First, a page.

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Divorce FAQs

Michigan Divorce FAQs

Frequently Asked Questions About Michigan Divorce

Q. What are the grounds for a Michigan divorce?

A. As a "no-fault" divorce state, Michigan does not require fault grounds for a divorce. Instead, a petitioner must show that irreconcilable differences have caused the marriage to break down to the point that it cannot be repaired.

Q. How long must I live in Michigan to file for divorce?

A. Your, your spouse, or both must have lived in the state of Michigan for 180 days prior to the filing of a divorce complaint. In addition, one of the parties must have lived in the county in which the complaint was filed for at least 10 days prior to the filing.

Q. Do I need a divorce lawyer?

A. The law does not require you to hire an attorney for your divorce, but trying to manage the process on your own could lead to costly mistakes.

Q. Will my spouse get half of everything?

A. Michigan is an equitable distribution state which means that during a divorce, all marital assets and debts will be divided fairly between spouses based on the circumstances of the marriage and divorce. Equal portions may be equitable in some cases, but in others, one spouse may receive a larger share of the marital estate.

Q. Will I have to pay spousal support or can my spouse be forced to pay?

A. Spousal support, sometimes known as alimony, is awarded in Michigan divorce at the discretion of the court or by agreement of the parties. The court will look at a number of factors including the age, health, employability, and behavior of each spouse, and the standard of living during the marriage to decide if spousal support is appropriate.

Q. What if my spouse cheated on or abused me?

A. Destructive behavior such as adultery or domestic violence is not technically grounds for divorce under Michigan's no-fault divorce laws. Such misconduct, however, may be considered by the court when dividing marital property, awarding spousal support, and determining child custody arrangements.

Q. How long will my divorce take?

A. There is no way to guess exactly how long a divorce will take, as the length of the proceedings will depend on the number, nature, and complexity of the issues to be resolved. If you and your spouse agree on most things, your divorce can proceed quickly. If you agree on very little, the process will take longer. There is a mandatory 60-day waiting period before your divorce can be finalized, however, and couples with minor children must wait at least six months.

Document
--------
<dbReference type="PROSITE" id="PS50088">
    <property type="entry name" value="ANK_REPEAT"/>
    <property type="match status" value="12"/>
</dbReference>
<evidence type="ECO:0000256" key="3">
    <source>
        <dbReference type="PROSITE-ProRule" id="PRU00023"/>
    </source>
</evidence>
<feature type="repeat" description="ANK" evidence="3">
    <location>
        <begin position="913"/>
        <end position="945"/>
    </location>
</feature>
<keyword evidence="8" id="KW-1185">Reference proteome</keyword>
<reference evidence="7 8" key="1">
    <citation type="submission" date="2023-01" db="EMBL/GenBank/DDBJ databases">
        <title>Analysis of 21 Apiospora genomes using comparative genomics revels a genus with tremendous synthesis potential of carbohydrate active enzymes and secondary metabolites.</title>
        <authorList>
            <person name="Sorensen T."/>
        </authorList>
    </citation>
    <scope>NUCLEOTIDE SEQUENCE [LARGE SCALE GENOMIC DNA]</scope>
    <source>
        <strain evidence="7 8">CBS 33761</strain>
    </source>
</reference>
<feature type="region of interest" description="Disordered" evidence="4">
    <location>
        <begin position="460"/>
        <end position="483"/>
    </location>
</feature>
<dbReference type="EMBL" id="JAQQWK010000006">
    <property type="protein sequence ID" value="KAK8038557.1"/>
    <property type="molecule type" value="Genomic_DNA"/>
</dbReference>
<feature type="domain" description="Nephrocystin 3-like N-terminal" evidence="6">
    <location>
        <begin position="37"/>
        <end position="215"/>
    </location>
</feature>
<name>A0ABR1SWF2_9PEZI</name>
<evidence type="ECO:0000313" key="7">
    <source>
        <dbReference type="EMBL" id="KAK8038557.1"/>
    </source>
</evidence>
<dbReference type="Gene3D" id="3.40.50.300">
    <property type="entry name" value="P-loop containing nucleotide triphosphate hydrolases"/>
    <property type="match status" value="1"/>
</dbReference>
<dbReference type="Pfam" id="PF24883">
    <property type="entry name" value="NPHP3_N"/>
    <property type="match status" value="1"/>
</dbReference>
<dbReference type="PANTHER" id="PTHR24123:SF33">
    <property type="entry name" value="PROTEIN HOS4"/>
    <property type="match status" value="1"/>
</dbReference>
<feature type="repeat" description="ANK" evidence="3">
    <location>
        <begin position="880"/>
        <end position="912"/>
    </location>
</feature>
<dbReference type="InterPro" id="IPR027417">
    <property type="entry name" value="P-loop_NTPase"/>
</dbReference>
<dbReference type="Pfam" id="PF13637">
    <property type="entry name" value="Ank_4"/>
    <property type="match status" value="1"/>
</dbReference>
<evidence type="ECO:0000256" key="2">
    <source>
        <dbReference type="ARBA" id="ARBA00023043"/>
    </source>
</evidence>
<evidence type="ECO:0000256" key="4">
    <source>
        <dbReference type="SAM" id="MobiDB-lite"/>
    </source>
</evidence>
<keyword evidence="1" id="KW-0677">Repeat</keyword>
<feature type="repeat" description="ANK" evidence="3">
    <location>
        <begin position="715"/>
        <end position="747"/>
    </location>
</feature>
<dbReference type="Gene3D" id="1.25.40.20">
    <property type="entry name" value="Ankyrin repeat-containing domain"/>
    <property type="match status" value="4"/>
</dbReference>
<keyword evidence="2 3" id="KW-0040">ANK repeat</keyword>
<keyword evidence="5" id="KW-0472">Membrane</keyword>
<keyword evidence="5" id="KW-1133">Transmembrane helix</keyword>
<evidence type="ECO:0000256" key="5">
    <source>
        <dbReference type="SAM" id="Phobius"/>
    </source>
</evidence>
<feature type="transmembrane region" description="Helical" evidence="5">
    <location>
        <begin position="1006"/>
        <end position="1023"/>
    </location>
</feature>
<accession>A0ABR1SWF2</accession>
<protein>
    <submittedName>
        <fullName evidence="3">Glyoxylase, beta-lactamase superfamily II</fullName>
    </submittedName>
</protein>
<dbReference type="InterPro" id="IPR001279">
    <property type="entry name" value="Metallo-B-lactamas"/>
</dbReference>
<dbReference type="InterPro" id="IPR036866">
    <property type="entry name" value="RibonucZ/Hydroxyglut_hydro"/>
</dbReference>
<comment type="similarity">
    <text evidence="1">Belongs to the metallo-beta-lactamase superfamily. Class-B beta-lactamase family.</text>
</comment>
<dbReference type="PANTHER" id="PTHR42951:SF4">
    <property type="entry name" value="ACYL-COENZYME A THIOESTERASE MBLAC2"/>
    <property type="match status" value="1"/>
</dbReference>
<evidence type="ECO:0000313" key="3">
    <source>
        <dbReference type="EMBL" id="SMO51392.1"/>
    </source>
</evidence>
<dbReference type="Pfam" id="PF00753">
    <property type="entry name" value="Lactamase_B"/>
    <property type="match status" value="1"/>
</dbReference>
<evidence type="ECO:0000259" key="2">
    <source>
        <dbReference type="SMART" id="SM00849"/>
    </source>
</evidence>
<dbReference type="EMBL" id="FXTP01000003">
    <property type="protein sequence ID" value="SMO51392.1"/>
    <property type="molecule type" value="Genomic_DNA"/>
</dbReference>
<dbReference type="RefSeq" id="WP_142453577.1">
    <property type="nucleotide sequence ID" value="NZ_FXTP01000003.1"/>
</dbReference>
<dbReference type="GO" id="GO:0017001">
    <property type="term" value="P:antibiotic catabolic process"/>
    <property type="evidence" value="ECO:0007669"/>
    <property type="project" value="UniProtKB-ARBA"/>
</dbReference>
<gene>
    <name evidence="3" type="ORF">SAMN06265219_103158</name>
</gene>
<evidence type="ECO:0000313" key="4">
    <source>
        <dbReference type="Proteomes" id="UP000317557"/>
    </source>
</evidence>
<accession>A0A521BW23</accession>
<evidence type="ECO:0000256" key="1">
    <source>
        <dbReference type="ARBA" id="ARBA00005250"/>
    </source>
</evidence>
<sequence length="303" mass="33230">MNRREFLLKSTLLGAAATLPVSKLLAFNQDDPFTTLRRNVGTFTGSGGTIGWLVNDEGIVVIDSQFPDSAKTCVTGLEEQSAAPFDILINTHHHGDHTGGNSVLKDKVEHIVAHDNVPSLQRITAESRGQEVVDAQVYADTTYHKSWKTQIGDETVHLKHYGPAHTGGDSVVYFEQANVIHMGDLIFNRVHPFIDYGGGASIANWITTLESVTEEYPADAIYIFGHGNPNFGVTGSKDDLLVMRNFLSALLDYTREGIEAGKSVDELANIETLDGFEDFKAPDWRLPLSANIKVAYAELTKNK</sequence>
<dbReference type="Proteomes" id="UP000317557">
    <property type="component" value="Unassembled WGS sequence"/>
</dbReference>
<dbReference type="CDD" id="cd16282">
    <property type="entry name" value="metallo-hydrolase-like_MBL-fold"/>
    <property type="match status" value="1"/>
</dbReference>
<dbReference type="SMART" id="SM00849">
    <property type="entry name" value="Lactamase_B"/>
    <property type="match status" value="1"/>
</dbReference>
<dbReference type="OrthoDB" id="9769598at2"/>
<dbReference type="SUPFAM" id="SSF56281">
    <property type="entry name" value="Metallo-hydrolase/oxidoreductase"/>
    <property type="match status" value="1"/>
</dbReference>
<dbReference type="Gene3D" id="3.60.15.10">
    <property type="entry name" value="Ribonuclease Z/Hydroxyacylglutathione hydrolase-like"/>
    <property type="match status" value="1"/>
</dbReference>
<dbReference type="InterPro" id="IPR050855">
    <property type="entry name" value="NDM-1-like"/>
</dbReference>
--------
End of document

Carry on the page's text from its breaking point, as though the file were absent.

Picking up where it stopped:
Q. How much will my divorce cost?

A. As with the length of your divorce, it is difficult to estimate how much you will need to spend, as the costs will depend on your unique circumstance. If you require the services of an accountant, a real estate appraiser, and a tax expert, for example, you will pay more for your divorce than if you did not need the help of such professionals. It is important, however, to consider your divorce costs as an investment in your future because your divorce settlement will provide the financial foundation for the rest of your life.

Q. Will I have to go to court?

A. At the very minimum, you will need to appear in court at least once. If there are many outstanding issues to settle or your case goes to litigation, many more appearances could be necessary.

Q. What if I do not agree to a divorce?

A. Under the no-fault divorce laws in Michigan, a divorce can be granted on the basis of one spouse indicating that the marriage is beyond repair. A spouse who disagrees can slow the process considerably, but he or she cannot ultimately prevent the divorce.

Q. Who should I call for help?

A. If you have additional questions about the divorce process in Michigan, contact Elkouri Heath PLC. Call 248-344-9700 for a free consultation at our Novi, MI office today.

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